• Over 2,146,701 new customers were connected to electricity supply by June 2015 compared to the 285,000 targeted. 150,000 households in the informal settlements were connected to legal power in just one year (2015) up from 5,000 households in 2014.

Urban Sector

  • The IDA-funded Kenya Municipal Program (KMP) and the Kenya Informal Settlements Improvement Project (KISIP) have collectively constructed 60 kilometers of drainage, protecting more than 550,000 residents in 15 urban areas in the country.
  • More than 1.7 million people countrywide have benefitted from the (KMP) infrastructure investments including 43 kilometers of access roads.
  • 68,000 urban residents can now access all-season roads within a 500-meter range of their homes.
  • Through (KISIP), more than 530,000 people have benefitted from improved infrastructure since 2011 including about 30 kilometers of rehabilitated settlement roads and 30 kilometers of footpaths.
  • Between KMP and KISIP, 714 streetlights and floodlights have been installed across the 15 urban areas. To further stimulate localized urban economic activities, three markets – a traders’ market in Eldoret and two livestock markets in Garissa and Machakos – have been completed under KMP.

Social Protection

  • Presently, over 4 million individuals are benefiting from cash transfer support through the National Safety Net Program, up from 1.7 million in 2013.
  • Over 465,000 additional households have been enrolled in the National Safety Net Program since July 2013.

Transport

The IDA-funded Northern Corridor Transport Improvement Project has produced significant results, namely:

  • Kenya’s civil aviation authority has met International Civil Aviation Organization (ICAO) standards, and the country has been granted a Category 1 rating under the International Aviation Safety Assessment (IASA) program. This rating will allow local airlines to apply for non-stop flights to the United States, which will shorten the journey between the two countries.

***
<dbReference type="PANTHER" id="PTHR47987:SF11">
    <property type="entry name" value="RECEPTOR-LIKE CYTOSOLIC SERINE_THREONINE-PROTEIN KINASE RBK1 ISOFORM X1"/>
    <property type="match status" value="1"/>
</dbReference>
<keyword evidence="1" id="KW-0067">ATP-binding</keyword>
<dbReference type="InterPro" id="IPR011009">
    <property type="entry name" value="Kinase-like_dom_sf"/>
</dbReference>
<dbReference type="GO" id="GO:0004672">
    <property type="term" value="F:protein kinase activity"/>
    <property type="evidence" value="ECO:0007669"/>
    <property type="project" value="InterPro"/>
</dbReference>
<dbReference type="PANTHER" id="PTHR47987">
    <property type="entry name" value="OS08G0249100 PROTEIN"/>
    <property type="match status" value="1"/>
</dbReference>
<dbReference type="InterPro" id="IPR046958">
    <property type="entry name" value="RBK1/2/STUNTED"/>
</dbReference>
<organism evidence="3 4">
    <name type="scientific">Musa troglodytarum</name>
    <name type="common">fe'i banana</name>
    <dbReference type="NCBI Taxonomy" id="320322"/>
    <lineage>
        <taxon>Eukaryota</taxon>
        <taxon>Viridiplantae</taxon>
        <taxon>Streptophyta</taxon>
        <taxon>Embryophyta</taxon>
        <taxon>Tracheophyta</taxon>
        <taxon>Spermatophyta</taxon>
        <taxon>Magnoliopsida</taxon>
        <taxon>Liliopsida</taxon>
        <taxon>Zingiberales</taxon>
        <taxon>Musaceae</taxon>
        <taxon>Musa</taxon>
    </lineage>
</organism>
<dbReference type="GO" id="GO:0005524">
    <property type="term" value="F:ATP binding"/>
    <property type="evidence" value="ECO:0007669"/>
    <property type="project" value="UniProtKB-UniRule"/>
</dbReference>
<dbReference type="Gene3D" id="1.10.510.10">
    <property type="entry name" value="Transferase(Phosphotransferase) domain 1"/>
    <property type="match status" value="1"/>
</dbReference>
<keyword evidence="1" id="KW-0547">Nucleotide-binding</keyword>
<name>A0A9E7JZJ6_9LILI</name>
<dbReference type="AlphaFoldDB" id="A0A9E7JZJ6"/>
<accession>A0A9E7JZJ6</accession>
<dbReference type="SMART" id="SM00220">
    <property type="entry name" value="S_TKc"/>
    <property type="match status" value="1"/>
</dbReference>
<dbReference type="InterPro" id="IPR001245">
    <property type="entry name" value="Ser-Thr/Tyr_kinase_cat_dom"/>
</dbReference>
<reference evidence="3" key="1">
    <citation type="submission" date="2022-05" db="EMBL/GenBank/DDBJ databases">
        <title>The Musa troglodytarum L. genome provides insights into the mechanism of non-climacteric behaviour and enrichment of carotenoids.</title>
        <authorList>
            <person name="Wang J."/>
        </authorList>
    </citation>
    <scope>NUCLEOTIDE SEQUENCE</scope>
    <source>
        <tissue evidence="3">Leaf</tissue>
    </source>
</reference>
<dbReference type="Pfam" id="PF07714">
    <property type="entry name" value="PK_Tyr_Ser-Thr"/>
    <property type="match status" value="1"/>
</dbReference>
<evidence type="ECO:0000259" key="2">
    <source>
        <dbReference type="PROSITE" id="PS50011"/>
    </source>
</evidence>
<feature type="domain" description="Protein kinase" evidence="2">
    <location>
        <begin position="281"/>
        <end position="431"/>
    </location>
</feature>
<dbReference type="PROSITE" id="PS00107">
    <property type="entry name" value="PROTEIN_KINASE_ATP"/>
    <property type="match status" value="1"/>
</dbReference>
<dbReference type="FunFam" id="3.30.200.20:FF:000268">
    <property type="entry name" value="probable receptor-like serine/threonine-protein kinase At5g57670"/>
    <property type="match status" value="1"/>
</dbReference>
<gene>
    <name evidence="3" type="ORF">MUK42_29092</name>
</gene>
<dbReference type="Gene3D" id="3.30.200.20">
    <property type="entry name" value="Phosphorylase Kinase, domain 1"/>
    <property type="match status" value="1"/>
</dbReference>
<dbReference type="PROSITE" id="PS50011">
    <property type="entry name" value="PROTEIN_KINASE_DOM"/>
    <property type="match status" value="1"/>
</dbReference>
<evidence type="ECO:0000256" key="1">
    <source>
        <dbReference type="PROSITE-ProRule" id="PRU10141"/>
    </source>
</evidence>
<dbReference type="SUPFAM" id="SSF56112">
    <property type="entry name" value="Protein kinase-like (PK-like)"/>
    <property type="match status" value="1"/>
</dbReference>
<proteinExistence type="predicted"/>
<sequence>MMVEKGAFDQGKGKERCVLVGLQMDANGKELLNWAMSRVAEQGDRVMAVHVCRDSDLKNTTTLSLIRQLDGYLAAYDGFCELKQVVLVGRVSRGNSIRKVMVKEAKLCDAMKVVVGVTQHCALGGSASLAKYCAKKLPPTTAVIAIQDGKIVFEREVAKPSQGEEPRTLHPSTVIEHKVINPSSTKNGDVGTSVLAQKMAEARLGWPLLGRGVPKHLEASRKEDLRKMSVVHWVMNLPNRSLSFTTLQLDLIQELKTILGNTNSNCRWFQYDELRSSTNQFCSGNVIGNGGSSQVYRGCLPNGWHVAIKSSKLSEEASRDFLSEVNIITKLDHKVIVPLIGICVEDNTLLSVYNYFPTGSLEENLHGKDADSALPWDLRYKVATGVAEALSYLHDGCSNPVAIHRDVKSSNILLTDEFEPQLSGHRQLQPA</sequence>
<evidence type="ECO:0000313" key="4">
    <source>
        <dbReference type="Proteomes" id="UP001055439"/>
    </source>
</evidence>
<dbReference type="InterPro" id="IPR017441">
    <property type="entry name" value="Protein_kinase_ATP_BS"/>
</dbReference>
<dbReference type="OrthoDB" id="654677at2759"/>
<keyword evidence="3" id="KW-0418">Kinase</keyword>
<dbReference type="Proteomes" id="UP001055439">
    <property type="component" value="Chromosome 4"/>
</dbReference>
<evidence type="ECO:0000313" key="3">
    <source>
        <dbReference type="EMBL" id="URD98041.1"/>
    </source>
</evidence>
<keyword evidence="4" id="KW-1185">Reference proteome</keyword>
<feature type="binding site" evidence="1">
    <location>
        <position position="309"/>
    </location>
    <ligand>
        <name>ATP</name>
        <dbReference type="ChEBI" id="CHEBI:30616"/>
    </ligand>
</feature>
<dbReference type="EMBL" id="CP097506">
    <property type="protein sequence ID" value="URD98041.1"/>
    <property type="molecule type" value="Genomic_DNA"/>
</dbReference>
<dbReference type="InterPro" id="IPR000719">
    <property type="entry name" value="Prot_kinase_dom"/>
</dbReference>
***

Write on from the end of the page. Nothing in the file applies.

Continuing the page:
• Kisumu airport was elevated to an international airport and can now handle 500,000 passengers annually.
  • The freight and passenger travel time by road from Mombasa to Malaba reduced by 25%.
  • Independent road entities have been created while aviation sub-sector institutions now have financial autonomy and strengthened oversight on aviation security and safety.
  • Construction of new terminal at Jomo Kenyatta International Airport with a capacity of 2.5 million passengers annually doubled the capacity of the existing facilities.

Last Updated: Mar 07, 2017

The World Bank  Group has established strong partnerships for knowledge and resources with other development partners, researchers, and agencies that contribute to  Kenya’s development. These include the European Union, the European Investment  Bank, the African Development Bank, France’s Agence Française de Développement,  United Kingdom’s Department for International Development, the German  Development Bank, the Japan International Cooperation Agency, and China.

Last Updated: Mar 07, 2017


LENDING

Kenya: Commitments by Fiscal Year (in millions of dollars)*

*Amounts include IBRD and IDA commitments